Cargo to grow as the snow melts
Cargo traffic between Helsinki and Tallinn has increased during the pandemic, even though the total volume of cargo traffic at the Port of Helsinki has fallen slightly on the previous year. Cargo shipping companies are approaching the new year with cautious growth expectations.
According to the Port of Helsinki’s transport statistics, total cargo traffic was nine per cent lower at the end of October than in the previous year. Unitised cargo experienced a fall of 7.3 per cent on the previous year, with a slightly greater reduction in exports than in imports.
“The coronavirus didn’t really have an impact on cargo until April. You have to remember that we’d already experienced a drop before that due to strike action earlier in the spring,” says Jukka Kallio, Vice President, Cargo at the Port of Helsinki.
One clear impact of the coronavirus has been the suspension of cargo traffic between the Port of Helsinki and Stockholm. There have been no other changes in the number of visits to the Port, and vessel sizes have likewise remained the same. Estonian traffic has increased during the pandemic.
“Cargo traffic from Vuosaari to Muuga, and also from passenger harbours to Tallinn, has been well in the black. When measured in tons, this growth stood at four per cent at the end of October,” says Kallio.
He says that, when estimating a base volume for next year, the Port should use 2019 figures minus ten per cent.
“We believe that things will continue in the current vein, and are forecasting recovery towards the end of the year.”
Kallio says that trends over the past few months may warrant an even more optimistic estimate.
“However, this might be partly due to a surge in business towards the end of the year and particularly the greater share of Christmas sales accounted for by online shopping, which impacted traffic volumes.”
Full fleet in operation
As passenger traffic normally accounts for only about one-tenth of Finnlines’ net sales, the coronavirus has not had a decisive impact on the company.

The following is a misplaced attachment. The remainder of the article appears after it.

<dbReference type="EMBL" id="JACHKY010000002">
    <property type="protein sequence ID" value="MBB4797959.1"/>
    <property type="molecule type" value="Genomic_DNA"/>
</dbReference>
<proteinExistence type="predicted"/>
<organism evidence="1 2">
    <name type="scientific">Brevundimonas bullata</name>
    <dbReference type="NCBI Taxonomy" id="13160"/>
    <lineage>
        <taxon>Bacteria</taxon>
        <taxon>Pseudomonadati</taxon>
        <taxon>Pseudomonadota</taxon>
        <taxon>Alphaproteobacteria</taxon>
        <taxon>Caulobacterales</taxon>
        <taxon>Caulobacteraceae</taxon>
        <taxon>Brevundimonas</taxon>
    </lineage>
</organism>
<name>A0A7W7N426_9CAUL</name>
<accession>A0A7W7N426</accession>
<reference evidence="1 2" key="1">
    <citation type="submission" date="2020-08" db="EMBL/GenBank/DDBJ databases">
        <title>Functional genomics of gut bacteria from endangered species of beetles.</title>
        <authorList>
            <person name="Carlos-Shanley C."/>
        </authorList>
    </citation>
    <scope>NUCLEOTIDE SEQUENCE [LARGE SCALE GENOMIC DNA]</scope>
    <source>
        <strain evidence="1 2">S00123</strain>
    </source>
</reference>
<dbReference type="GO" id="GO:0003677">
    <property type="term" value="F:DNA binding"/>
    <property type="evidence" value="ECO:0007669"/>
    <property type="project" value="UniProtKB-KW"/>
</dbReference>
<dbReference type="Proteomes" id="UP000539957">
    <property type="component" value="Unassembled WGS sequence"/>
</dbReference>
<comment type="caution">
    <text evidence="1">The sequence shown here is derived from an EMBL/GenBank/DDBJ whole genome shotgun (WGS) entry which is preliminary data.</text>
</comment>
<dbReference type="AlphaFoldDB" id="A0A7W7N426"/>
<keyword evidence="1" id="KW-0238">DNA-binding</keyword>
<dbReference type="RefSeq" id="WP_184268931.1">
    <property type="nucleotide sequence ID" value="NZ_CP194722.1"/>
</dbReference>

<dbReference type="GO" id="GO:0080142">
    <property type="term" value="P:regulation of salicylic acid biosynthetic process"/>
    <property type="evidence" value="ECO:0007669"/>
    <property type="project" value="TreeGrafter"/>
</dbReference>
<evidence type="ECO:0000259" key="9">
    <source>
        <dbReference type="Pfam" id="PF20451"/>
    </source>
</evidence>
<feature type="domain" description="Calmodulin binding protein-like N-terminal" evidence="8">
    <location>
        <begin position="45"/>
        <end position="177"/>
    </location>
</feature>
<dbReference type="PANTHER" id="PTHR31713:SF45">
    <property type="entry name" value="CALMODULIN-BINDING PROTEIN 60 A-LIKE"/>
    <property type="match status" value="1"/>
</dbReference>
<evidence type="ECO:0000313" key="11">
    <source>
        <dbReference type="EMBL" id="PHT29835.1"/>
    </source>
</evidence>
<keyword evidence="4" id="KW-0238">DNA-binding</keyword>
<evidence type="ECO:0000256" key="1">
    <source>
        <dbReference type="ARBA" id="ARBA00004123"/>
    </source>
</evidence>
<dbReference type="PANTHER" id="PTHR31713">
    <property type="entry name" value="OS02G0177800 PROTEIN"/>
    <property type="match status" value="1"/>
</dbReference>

“We’re operating with our full fleet, and intend to continue doing so. We think that providing good, crisis-proof service will help us retain customer confidence and keep cargo moving. At least, that’s been our experience so far,” says Staffan Herlin, Head of Group Marketing, Sales and Customer Service.
He says that the coronavirus crisis has not panned out quite as expected.
“We initially assumed that a critical mass of consumption and export orders would get us through the spring, which would be followed by a bad period over the summer that would not improve in the autumn. However, we can now say that while overall volumes on various routes fell by 10–20 per cent during the spring, recovery has been quite good since the summer. In some respects, we’ve even returned to 2019 figures,” says Herlin.
Yet there is still a question mark over what will happen to Finnish exports.
“Back in the spring, it looked as if exports would stagnate in the autumn. This assumption has now been postponed. There’s so much uncertainty in the air that it’s extremely difficult to make any forecasts about next year’s exports in particular.”
Coronavirus has caused all kinds of oddities
Finnlines’ business reflects Finland’s foreign trade, and particularly with Finland’s most important market: the euro zone. Herlin says that it was a surprise when stress over lost exports was replaced by an autumn in which exports were outperforming imports.
“It’s extremely rare. We’ve even had to bring empty vehicles back from Europe to handle road transport for Finnish exports. It’s a completely bizarre phenomenon.”
Herlin says that volumes had stabilised by the end of November.
“Our main markets in Germany and the Benelux countries, and maybe even France and Spain, are doing surprisingly well considering the situation there. But when budgeting for next year, our volume targets will be lower than in 2019,” he says.
In addition to the coronavirus, the future will be affected by transatlantic relations during Joe Biden’s presidency and the impacts of Brexit.
“Trade with England is still going well, but it remains to be seen whether Brexit will have an impact on our imports from there. Exports will no doubt continue doing fairly well, as the kind of goods we export to England don’t result in heavy customs duties anyway,” says Herlin.
When examined by sector, the coronavirus has accelerated restructuring in the forestry industry in everything from printing papers to cardboard. Herlin says that engineering is the sector currently experiencing the most uncertainty.
“I reckon that things will be relatively quiet in late winter and early spring. On the other hand, imports are reflecting how people are spending more time at home and doing DIY. But it will be a different story if there’s a large wave of redundancies.”